Between 60 and 90 per cent of the disease-fighting genes studied had been duplicated in oak DNA. Since this discovery, published in Nature Plants in June, other studies have found birch and ash genera also contain sequences of extra copies of genes (both trees live for more than a century).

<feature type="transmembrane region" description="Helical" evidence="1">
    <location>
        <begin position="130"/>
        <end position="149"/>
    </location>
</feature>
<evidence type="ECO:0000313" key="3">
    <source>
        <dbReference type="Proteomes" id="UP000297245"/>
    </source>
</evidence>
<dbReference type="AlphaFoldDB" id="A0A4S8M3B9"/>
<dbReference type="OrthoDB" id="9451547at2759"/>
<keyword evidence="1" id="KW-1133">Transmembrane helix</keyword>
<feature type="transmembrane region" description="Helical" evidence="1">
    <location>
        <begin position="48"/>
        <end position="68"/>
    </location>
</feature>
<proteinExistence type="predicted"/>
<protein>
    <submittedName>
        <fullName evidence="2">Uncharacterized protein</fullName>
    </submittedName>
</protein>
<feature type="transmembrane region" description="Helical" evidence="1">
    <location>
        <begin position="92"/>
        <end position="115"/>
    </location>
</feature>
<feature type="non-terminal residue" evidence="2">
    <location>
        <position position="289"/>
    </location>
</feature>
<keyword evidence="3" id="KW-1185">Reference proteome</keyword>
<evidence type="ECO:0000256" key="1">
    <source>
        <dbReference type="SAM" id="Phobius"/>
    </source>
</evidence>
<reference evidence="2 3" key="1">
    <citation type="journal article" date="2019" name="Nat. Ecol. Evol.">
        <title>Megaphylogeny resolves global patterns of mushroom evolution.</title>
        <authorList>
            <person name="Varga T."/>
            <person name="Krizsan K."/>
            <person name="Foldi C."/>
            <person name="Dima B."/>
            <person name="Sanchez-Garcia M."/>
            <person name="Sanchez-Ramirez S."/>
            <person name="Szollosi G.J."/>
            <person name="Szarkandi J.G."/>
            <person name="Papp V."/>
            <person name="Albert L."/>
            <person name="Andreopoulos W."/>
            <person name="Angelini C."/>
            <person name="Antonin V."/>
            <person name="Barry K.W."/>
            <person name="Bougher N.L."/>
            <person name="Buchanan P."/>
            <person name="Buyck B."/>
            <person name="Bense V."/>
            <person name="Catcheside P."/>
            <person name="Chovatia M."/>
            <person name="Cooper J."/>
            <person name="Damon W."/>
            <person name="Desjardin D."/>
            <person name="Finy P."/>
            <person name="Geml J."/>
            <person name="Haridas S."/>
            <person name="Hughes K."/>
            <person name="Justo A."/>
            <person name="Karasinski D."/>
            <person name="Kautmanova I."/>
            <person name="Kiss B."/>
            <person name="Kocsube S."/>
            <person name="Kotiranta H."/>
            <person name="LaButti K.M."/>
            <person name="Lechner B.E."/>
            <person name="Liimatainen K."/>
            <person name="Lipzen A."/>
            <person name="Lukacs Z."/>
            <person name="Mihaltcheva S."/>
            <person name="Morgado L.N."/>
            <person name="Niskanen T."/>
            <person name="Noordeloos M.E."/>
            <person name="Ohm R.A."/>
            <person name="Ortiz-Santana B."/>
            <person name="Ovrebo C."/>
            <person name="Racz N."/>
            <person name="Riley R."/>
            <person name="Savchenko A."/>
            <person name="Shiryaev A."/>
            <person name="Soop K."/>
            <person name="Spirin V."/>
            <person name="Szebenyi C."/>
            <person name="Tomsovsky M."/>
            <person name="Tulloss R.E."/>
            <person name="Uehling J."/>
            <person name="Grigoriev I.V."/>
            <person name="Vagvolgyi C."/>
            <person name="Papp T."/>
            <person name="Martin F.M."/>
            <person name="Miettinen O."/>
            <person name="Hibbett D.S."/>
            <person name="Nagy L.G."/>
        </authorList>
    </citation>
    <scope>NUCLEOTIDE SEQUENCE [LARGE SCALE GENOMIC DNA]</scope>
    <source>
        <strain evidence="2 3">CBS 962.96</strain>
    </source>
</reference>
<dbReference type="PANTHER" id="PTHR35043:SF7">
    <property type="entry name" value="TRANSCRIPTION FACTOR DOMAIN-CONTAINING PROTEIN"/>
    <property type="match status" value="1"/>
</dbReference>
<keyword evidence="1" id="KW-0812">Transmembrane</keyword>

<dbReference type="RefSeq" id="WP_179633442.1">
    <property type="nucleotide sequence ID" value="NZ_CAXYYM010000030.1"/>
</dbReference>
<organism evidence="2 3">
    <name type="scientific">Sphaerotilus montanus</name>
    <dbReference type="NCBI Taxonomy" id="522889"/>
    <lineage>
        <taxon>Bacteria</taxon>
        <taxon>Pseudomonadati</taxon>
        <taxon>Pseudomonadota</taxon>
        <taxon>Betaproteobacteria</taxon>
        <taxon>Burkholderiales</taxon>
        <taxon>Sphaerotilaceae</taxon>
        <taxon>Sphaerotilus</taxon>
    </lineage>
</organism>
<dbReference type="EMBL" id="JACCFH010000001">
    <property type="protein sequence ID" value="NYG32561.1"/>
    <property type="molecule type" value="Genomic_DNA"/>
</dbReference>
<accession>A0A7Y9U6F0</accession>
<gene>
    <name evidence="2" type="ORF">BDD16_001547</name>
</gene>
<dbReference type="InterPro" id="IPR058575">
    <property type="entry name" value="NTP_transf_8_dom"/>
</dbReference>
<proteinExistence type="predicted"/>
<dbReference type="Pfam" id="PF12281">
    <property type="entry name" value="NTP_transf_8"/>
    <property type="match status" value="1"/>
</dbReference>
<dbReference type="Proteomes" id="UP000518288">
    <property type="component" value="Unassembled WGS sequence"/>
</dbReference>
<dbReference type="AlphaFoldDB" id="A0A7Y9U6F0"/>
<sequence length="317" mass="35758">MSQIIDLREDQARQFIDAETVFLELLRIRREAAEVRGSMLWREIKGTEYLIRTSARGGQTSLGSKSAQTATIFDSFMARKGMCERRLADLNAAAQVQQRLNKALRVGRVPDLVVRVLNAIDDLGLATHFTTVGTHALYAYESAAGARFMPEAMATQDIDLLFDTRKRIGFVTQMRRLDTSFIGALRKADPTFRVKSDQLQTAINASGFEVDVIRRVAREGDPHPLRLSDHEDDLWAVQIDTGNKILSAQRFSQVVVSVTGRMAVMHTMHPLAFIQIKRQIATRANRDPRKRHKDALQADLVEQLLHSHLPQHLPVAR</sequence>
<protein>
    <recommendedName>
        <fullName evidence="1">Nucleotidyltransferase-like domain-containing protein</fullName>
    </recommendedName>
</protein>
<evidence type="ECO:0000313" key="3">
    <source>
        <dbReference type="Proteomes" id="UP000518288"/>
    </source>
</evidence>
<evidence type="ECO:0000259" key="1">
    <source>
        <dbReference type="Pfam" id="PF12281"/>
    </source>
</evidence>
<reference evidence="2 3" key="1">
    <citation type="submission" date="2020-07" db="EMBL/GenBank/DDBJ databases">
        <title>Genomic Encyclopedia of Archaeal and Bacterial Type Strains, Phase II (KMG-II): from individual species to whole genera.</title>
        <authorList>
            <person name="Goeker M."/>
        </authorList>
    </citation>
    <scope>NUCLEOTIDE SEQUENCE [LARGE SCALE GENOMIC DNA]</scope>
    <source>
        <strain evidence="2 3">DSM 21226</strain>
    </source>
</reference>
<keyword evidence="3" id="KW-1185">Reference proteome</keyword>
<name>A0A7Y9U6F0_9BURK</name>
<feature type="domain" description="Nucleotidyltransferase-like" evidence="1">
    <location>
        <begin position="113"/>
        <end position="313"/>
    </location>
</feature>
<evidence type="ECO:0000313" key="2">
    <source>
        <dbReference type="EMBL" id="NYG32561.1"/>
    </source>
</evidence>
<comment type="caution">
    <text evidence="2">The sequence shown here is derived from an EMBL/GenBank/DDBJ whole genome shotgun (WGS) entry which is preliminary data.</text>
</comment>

Did New Zealand’s long-lived trees duplicate their genes? Did kauri miss out, and is that why it’s so susceptible to the kauri dieback pathogen? This remains unknown. The kauri genome is so large that it hasn’t been sequenced, says Dave Chagné of Plant & Food Research, and scientists are instead focused on sequencing the genomes of myrtle species, such as pōhutukawa and rātā, as a precaution against myrtle rust.